Canada's Health Care System
This article describes how Canada’s system works; the roles government and the private sector play in the system; and the advantages and disadvantages Canadians experience with it.
- Major Indicators of Health in Canada
- How Health Care Is Organized in Canada
- Health Care Insurance in Canada
- Who Is Eligible for a “Free” Health Care in Canada?
- What Is Covered under Canada’s Public Health Insurance?
- How Is Health Care Paid for in Canada?
- How Do I Use My Health Card to Access Services?
- Drawbacks of the Canada’s Health Care System
- Canada’s Role in Medical Research
Canadians compare very favorably with other developed nations in several major indicators of good health:
- Life expectancy: A child born in Canada can expect to live to age 80 for men and 84 for women on average, about 2 years higher than the average in the 38-country Organisation for Economic Co-operation and Development (OECD), according to the OECD Better Life Index.
- Infant mortality in Canada (deaths of children under 1 year) is just 4.4 per 1,000 births, compared with 5.7 for the United States.
- Canadians stay healthy and productive much longer in their life. Among Canadians who reach age 65 (the standard age of retirement in Canada) women can look forward to living another 22 years on average, and men more than 19 years.
- When asked, "How is your health in general?" more than 88% of Canadians surveyed said they were in good health, one of the highest scores among the OECD countries.
Universal health care, which allows every resident to access doctors and hospital care without paying at the point of service, is often cited as a major reason for Canada’s healthy population. Extensive childhood immunizations, free provision of influenza vaccines, and other proactive measures mean that infectious diseases play a lesser role in Canadians’ health than they do in many parts of the world. Canada’s robust and nimble response to the recent COVID-19 pandemic, has been a success, resulting in a mortality rate almost three times lower than its neighbor, the United States.
Under Canada’s constitution, delivery of health care is generally the responsibility of the ten provinces and three territories, with the federal government setting general principles and criteria as well as providing additional funding.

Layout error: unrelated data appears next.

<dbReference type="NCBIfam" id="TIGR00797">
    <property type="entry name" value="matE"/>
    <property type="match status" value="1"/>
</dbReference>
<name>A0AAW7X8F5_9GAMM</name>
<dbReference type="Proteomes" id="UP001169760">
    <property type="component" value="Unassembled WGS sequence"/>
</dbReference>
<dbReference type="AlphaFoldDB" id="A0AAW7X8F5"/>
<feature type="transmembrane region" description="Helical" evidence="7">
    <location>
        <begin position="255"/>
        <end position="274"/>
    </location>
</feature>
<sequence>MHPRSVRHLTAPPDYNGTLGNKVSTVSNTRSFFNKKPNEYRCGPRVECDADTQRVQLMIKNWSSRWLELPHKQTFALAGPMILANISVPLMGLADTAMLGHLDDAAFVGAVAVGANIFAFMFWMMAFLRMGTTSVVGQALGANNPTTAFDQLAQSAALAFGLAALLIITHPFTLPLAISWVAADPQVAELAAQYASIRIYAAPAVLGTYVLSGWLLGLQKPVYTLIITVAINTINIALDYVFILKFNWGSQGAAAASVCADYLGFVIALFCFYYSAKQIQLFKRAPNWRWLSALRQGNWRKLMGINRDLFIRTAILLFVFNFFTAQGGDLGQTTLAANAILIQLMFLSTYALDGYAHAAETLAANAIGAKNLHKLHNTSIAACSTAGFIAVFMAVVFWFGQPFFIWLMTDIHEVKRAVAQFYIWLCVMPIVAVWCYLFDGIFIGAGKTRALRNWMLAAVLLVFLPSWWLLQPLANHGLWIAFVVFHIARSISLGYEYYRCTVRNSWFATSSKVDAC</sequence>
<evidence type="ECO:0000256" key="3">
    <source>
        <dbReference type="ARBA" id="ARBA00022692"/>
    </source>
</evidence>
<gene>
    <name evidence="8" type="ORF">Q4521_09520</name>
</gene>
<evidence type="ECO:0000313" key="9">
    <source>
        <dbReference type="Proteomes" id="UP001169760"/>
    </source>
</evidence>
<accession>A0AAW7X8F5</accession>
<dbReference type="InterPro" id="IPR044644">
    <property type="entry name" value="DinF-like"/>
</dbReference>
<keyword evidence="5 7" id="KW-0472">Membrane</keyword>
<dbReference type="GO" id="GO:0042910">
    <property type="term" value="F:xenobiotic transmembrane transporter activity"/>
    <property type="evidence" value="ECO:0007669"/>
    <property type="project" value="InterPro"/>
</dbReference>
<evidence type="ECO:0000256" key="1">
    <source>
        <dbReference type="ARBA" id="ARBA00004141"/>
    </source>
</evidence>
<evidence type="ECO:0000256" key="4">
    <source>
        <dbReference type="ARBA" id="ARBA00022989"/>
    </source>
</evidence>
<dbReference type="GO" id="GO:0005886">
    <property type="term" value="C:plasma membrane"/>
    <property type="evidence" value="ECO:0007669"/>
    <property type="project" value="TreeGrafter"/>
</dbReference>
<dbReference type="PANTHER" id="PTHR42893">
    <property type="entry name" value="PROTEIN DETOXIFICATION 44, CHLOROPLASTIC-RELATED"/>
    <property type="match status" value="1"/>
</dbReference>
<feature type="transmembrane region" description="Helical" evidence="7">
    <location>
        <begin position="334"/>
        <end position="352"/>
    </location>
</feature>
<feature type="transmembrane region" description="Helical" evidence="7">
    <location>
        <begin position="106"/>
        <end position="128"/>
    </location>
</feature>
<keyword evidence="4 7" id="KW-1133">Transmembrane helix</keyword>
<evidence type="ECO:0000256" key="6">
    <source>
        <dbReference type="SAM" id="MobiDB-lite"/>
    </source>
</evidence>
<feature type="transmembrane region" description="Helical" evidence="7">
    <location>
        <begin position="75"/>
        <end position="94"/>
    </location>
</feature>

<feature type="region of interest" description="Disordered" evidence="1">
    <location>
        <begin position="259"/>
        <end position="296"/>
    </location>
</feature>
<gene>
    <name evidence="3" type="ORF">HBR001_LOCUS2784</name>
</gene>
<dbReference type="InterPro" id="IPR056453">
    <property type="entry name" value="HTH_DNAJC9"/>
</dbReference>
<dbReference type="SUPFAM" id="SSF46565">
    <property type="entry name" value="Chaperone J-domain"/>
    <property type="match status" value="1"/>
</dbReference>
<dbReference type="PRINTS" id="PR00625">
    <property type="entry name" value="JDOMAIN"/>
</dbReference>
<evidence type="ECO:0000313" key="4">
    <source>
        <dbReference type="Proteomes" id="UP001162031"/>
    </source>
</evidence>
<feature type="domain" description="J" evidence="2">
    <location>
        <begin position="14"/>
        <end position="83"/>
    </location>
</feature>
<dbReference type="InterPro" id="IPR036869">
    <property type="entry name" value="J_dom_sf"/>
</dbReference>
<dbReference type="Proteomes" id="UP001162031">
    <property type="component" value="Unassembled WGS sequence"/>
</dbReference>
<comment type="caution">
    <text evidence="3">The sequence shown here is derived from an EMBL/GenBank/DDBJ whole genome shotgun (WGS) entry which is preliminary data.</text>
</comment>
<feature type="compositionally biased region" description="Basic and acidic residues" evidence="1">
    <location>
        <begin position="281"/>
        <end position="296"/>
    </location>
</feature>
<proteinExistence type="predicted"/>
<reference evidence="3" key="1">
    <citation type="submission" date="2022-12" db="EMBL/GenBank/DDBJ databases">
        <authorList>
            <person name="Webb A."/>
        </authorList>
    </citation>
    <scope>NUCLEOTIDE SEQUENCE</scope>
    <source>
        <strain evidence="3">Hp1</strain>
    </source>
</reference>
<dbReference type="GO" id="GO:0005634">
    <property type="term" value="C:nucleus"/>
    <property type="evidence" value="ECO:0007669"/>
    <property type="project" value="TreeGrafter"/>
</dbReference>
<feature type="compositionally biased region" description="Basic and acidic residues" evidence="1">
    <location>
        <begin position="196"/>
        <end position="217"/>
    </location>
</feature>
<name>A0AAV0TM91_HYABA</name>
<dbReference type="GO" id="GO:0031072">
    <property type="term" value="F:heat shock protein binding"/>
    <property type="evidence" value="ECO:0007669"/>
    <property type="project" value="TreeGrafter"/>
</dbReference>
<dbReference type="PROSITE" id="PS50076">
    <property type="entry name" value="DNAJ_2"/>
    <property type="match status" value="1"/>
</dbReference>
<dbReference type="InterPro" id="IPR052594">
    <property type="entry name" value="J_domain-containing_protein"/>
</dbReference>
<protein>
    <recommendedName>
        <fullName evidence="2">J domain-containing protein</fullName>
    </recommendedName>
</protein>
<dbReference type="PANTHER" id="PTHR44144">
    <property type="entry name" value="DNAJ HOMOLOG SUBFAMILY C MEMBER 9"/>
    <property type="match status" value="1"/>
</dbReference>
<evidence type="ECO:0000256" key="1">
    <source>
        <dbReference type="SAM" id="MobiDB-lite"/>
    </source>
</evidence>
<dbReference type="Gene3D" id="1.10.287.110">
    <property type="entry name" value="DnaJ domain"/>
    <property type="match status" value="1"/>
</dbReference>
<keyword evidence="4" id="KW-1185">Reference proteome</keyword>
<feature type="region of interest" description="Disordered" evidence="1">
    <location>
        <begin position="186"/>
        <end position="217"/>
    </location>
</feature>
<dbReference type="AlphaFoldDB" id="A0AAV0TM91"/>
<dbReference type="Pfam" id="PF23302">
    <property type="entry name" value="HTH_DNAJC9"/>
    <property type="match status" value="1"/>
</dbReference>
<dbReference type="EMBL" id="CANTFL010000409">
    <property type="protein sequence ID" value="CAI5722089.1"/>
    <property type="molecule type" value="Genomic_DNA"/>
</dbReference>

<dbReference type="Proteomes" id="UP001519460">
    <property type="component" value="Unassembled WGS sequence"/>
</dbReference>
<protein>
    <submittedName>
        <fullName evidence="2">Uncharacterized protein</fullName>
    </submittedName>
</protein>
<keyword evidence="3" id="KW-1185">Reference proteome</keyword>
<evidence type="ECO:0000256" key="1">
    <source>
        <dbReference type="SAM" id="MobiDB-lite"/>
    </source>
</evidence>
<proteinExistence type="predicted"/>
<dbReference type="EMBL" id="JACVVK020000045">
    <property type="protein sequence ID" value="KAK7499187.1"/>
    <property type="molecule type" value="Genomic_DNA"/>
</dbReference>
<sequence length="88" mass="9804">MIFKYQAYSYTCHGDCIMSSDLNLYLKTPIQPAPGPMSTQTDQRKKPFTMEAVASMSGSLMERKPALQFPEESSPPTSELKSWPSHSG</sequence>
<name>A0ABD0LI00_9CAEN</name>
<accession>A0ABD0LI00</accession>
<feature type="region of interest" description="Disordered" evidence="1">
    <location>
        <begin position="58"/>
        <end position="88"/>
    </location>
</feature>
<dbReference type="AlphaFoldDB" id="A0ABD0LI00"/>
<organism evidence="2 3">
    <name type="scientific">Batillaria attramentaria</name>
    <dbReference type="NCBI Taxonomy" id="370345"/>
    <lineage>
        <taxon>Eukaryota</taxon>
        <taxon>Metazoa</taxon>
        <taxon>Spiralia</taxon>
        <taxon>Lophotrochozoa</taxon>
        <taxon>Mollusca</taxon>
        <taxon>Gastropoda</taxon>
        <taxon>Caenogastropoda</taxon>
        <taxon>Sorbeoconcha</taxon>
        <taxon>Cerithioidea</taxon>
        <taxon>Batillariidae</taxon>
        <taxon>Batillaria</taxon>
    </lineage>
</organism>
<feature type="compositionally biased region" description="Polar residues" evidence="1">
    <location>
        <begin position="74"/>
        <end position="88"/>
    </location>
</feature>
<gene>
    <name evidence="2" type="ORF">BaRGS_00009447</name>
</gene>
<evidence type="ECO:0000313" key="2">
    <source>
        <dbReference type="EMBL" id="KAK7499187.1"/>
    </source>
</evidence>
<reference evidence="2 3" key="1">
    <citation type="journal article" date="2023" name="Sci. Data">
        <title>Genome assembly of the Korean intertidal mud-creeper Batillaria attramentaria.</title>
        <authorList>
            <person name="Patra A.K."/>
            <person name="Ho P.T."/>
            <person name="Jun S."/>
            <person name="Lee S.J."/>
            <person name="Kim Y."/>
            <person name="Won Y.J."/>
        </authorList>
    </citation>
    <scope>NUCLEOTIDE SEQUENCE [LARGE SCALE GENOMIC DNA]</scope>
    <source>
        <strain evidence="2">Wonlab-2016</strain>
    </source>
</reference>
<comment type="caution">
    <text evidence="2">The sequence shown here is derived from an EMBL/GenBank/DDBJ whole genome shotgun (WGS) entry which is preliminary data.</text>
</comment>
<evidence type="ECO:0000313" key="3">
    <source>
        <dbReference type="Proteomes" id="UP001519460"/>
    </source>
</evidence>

Each province runs its own hospitals, regulates health care professionals, pays fees for service to independent providers, negotiates prescription drug prices and operates a tax-funded health insurance system that pays for medically necessary services for every legal resident.
The federal government pays for the health services of certain groups: members of the Armed Forces, Inuit and First Nations people living on reserves, and refugees who are waiting to have their claim for asylum heard. The federal government is also responsible for regulations concerning the production of public health items (for example, pharmaceuticals, food, and medical devices), consumer safety, and disease surveillance and prevention. It also supports health promotion and medical research.
Canada’s tax system provides residents with tax credits for medical expenses, disability, caregivers and infirm dependants, and deductions for private extended health insurance premiums for people who are self-employed.
Health care is a major part of the budget in every province. In Ontario, for example, the province with the largest population, more than 38% of every taxpayer dollar is spent on health care. Therefore, assistance from the federal government in covering these costs is vital. Total health spending in Canada is expected to reach CAN $308 billion in 2021, or $8,019 per Canadian.
In practice, the Canada Health Act, the main health care law, ensures that Canada has a single-payer system for basic health care.
Public health insurance in Canada covers all “medically necessary” services. This includes doctor and specialist visits (including virtual or telephone appointments), most medical tests, obstetrics, surgery, and hospital care, as well as drugs provided in the hospital. No one in Canada goes without care or faces financial hardship because they can’t pay the bills when they get cancer, suffer a car accident, have a heart attack, or develop a brain tumor. In most of these cases, they will never even see a bill. Most doctors in Canada operate independent practices, but the province negotiates with medical organizations to determine the standard fees that will be paid for various services, and the doctor bills the provincial health agency directly.